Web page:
• Cerebrospinal fluid (CSF) is a watery fluid that circulates through the brain’s ventricles (cavities or hollow spaces) and around the surface of the brain and spinal cord.


The circulatory system is responsible for circulating blood throughout the body for the proper functioning of the system. It consists of:

  • Heart
  • Arteries
  • Veins
  • Blood


The human heart is an organ that pumps blood throughout the body via the circulatory system, supplying oxygen and nutrients to the tissues and removing carbon dioxide and other wastes. The human heart has four chambers:

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  • The right atrium and right ventricle together make up the “right heart”.
  • The left atrium and left ventricle make up the “left heart”.
  • A wall of muscle called the septum separates the right and left atrium.
  • Valves prevent backflow, keeping the blood flowing in one direction through the heart.
  • A double-walled sac called the pericardium encases the heart, which serves to protect the heart and anchor it inside the chest.
  • Between the outer layer, the parietal pericardium, and the inner layer, the serous pericardium, runs pericardial fluid, which lubricates the heart during contractions and movements of the lungs and diaphragm.
  • The heart’s outer wall consists of three layers:-
    – The outermost wall layer or epicardium, is the inner wall of the pericardium.
    – The middle layer or myocardium, contains the muscle that contracts.
    – The inner layer or endocardium, is the lining that contacts the blood.
  • The Sinoatrial node produces the electrical pulses that drive heart contractions.

Functioning of the Human Heart

The heart circulates blood through two pathways:
1. The pulmonary circuit
2. The systemic circuit

  • In the pulmonary circuit, deoxygenated blood leaves the right ventricle of the heart via the pulmonary artery and travels to the lungs, then returns as oxygenated blood to the left atrium of the heart via the pulmonary vein.
  • In the systemic circuit, oxygenated blood leaves the body via the left ventricle to the aorta, and from there enters the arteries and capillaries where it supplies the body’s tissues with oxygen. Deoxygenated blood returns via veins to the vena cava, re-entering the heart’s right atrium.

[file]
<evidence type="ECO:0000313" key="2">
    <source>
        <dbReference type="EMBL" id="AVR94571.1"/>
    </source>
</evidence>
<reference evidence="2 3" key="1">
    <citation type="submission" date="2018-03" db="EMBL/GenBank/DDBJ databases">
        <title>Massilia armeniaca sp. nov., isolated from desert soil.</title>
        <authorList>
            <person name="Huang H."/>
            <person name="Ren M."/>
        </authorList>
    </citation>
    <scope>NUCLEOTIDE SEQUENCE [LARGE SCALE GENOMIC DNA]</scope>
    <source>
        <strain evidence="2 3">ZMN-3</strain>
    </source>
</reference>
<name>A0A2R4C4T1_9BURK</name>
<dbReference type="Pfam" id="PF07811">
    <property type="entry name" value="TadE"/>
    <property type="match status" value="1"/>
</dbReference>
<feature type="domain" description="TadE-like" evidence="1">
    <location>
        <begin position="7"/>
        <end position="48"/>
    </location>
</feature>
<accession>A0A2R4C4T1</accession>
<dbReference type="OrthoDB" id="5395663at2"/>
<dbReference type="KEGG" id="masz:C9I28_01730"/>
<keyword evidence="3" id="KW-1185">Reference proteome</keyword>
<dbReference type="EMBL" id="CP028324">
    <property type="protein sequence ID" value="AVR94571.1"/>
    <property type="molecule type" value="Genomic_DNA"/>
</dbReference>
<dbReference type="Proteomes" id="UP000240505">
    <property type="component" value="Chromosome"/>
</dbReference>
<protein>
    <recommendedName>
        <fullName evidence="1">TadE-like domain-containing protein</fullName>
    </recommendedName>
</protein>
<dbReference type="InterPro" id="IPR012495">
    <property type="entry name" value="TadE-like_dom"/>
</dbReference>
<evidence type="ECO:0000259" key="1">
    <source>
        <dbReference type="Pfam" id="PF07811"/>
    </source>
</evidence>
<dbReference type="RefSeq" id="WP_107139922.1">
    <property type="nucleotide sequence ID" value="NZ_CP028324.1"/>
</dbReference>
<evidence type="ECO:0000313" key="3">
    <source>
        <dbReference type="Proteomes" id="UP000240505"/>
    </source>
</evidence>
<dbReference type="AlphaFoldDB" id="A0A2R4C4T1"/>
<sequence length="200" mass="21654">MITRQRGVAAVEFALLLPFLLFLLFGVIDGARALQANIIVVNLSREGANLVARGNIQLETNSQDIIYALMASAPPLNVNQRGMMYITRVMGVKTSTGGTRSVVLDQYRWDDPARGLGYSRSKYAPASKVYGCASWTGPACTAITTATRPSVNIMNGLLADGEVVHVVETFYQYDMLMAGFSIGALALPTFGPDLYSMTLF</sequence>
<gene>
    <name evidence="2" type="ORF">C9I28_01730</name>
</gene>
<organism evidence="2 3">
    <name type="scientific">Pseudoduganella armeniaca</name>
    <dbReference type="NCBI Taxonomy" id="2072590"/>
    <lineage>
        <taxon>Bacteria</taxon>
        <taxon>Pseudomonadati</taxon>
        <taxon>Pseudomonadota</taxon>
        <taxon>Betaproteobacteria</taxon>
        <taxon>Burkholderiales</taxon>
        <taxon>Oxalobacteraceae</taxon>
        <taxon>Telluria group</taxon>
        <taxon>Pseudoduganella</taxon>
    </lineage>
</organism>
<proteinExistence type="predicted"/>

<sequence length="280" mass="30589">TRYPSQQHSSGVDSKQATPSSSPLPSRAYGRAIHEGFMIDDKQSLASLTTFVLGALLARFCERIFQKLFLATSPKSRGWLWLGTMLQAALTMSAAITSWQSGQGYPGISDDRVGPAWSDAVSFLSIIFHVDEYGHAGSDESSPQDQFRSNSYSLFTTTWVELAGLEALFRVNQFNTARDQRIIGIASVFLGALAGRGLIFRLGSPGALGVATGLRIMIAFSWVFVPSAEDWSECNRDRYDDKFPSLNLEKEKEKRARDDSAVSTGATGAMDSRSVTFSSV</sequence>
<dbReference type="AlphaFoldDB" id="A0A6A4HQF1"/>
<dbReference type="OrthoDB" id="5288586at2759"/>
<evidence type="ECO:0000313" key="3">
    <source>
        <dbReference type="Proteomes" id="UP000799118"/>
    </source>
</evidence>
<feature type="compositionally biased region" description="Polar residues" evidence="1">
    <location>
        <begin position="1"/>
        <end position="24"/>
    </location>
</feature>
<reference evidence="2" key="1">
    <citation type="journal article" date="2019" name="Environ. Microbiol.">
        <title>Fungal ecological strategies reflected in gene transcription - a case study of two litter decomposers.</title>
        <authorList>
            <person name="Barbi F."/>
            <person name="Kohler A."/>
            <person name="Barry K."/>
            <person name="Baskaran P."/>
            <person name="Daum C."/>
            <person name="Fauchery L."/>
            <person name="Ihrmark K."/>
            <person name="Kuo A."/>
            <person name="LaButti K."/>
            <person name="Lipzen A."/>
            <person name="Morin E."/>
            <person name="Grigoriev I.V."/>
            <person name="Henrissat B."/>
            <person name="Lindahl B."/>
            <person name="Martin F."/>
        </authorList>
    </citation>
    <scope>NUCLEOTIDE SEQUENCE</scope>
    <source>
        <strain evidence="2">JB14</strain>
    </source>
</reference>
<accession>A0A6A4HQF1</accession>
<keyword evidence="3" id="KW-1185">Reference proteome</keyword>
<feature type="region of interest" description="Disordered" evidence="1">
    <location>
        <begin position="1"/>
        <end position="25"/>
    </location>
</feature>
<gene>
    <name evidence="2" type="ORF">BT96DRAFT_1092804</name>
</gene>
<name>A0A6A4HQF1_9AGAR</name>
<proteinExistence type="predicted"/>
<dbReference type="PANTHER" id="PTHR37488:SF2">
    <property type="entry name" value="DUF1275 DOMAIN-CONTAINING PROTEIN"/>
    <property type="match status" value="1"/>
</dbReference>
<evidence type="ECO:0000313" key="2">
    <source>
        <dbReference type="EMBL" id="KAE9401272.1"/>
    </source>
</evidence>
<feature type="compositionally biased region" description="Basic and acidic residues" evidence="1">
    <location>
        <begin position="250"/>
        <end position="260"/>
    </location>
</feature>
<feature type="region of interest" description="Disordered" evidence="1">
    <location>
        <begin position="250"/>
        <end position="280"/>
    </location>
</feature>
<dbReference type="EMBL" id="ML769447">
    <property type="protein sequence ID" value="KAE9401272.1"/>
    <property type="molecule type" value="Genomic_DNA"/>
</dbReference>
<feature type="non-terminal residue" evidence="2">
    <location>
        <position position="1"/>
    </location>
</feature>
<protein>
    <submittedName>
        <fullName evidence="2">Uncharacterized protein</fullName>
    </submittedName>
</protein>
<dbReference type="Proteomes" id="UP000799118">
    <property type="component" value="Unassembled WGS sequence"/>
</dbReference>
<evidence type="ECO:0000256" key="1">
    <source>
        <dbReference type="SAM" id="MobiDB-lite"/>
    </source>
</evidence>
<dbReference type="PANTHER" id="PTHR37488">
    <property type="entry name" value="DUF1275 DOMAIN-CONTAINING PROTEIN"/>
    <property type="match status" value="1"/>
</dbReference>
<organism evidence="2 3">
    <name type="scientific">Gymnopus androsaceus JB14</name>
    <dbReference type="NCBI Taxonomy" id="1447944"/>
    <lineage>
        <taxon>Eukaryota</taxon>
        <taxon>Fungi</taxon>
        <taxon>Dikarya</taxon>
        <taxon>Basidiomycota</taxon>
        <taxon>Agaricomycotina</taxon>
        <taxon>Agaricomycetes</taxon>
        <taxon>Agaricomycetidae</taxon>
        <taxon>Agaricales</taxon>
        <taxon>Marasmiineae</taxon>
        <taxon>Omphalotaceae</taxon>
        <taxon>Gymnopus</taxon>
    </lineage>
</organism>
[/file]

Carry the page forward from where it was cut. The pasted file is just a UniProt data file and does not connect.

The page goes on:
Important Points

  • Aorta- The largest artery in the body. It carries oxygen-rich blood away from the heart to vessels that reach the rest of the body.
  • Atria- The chambers of the heart, to which the blood returns from circulation.
  • Capillaries- The smallest of the body’s blood vessels. Oxygen and glucose pass through capillary walls and enter the cells. Waste products such as carbon dioxide pass back from the cells into the blood through capillaries.
  • Cardiac Valves (Heart Valves)- Any of the four heart valves that regulate the flow of blood through the chambers of the heart.
  • Oxygenated Blood – Oxygen-rich blood.
  • Deoxygenated Blood – Oxygen-poor blood.
  • Heart Ventricles – The lower right and left chambers of the heart.
  • Interventricular septum is the stout wall separating the lower chambers (the ventricles) of the heart from one another.
  • Lungs- One of a pair of organs in the chest that supplies the body with oxygen, and removes carbon dioxide from the body.
  • Myocardium- The muscular substance of the heart; the middle of the three layers forming the outer wall of the human heart.
  • Pulmonary Artery- The pulmonary artery and its branches deliver blood rich in carbon dioxide (and lacking in oxygen) to the capillaries that surround the air sacs.
  • Pulmonary Circulation- The circulation of the blood through the lungs.
  • Pulmonary Veins- The veins that return the oxygenated blood from the lungs to the left atrium of the heart.
  • Superior Vena Cava- The large vein that carries blood from the head, neck, arms, and chest to the heart.
  • Vena Cava- A large vein that returns blood from the head, neck, and extremities to the heart.


The human digestive system is a coiled, muscular tube which is 6-9 meters long when fully extended stretching from the mouth to the anus.

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The Mouth and Pharynx

The chemical breakdown of starch by the production of salivary amylase from the salivary glands into glucose. This mixture of food and saliva is then pushed into the pharynx and Oesophagus.

The Stomach

Gastric juice in the stomach contains:
• Hydrochloric acid(HCL),
• Pepsinogen, and
• Mucus

Functions of Hydrochloric acid(HCL) :

  • It kills microorganisms.